One, beautiful, humane, human has not only taken it upon herself to raise rescue dogs of her own but to take in others in hopes of giving dogs a second chance at life.
Caddy Labarge is quite possibly the kindest of all people I have ever encountered. It is fitting, with her heart, her spirit that she started an extended family with her Non-Profit Organization Spitfire K-9 Rescue based out of Rockwall, Texas.
I recently had a chance to interview the So Crucial family member, Caddy Labarge and learned so much about her organization and mission. I found out a lot about how she started, where’s she’s at now and where she’s going with Spitfire K-9 Rescue
Michael Dadourian and Caddy Labarge Interview
MD: Thank you for taking time out to do this interview Caddy for michaeldadourian.com. Learning of your work with rescues really hit home with me because it is always something I have wanted to do as well. Tell me how you got your start with rescue dogs. When did your love for dogs start?
CL: When I was 7 years old, I sat and drew out plans for my rescue. It was going to be called Second Chance. And there was going to be a thrift store next to it, to support the rescue. Friends and family thought I was crazy. But I didn’t care.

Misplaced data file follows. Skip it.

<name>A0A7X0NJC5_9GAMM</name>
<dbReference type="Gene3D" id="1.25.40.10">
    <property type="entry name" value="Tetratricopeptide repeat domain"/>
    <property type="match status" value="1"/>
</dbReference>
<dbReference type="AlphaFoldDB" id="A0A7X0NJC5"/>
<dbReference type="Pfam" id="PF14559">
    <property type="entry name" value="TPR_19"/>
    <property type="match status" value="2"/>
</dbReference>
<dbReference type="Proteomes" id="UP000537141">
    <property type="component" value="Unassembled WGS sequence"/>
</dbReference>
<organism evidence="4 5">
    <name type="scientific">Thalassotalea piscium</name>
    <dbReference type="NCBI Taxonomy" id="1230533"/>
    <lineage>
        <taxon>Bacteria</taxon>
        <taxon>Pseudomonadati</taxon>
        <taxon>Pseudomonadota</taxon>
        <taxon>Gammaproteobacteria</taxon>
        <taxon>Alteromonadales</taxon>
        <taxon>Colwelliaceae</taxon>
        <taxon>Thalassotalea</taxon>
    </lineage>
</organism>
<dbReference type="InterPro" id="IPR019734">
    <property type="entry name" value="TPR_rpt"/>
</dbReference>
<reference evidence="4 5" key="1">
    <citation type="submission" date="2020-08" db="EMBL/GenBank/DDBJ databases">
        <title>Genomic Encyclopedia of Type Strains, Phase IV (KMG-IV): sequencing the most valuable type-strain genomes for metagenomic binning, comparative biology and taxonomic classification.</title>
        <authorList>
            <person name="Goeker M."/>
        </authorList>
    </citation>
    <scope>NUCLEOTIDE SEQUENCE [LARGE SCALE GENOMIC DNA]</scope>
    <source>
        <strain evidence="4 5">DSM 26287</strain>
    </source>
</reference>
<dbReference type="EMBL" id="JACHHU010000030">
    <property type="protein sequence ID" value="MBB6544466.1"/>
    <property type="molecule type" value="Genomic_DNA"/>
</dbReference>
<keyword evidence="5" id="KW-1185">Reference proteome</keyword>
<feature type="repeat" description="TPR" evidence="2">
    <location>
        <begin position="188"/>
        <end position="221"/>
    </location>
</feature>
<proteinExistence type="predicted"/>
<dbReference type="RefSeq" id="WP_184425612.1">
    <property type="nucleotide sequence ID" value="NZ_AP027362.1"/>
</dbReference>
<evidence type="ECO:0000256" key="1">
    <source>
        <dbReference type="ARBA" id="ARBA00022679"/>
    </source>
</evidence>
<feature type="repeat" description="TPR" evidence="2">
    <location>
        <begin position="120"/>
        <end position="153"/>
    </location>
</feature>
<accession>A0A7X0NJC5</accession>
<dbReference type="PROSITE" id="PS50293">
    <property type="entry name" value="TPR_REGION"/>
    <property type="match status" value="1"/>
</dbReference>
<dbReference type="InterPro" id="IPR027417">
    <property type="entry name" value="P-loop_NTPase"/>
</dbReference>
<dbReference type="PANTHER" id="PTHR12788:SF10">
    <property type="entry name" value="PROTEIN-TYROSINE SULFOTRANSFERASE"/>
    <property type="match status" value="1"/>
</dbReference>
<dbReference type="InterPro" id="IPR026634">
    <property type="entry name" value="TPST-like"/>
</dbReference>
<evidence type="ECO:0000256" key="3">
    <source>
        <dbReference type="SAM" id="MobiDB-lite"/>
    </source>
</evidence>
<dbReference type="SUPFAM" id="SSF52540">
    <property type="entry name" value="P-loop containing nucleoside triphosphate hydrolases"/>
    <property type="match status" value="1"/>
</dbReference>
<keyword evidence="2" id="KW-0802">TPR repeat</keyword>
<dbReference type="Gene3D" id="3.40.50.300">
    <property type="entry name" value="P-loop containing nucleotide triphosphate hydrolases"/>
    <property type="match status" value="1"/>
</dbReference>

As I grew older, my dreams slipped away into reality. We rent our home, live paycheck to paycheck and we have bad credit do to a custody battle. Even through this we always took in at least one stray at a time. I would clean them up, have them vetted and trained and find them a home.
Although we still are in the same situation now, I’m not letting it stop me.
Now we rent a home with 5 acres. Every payday we have bought a few fence panels at a time. With a lot of prayers and help, we are slowly building my dream. Every week is a struggle. But it’s worth every second of it.
MD: You created Spitfire K-9 Rescue in 2000, right? Was there anything significant going on previous to 2000 that led you to create your own safe haven for dogs?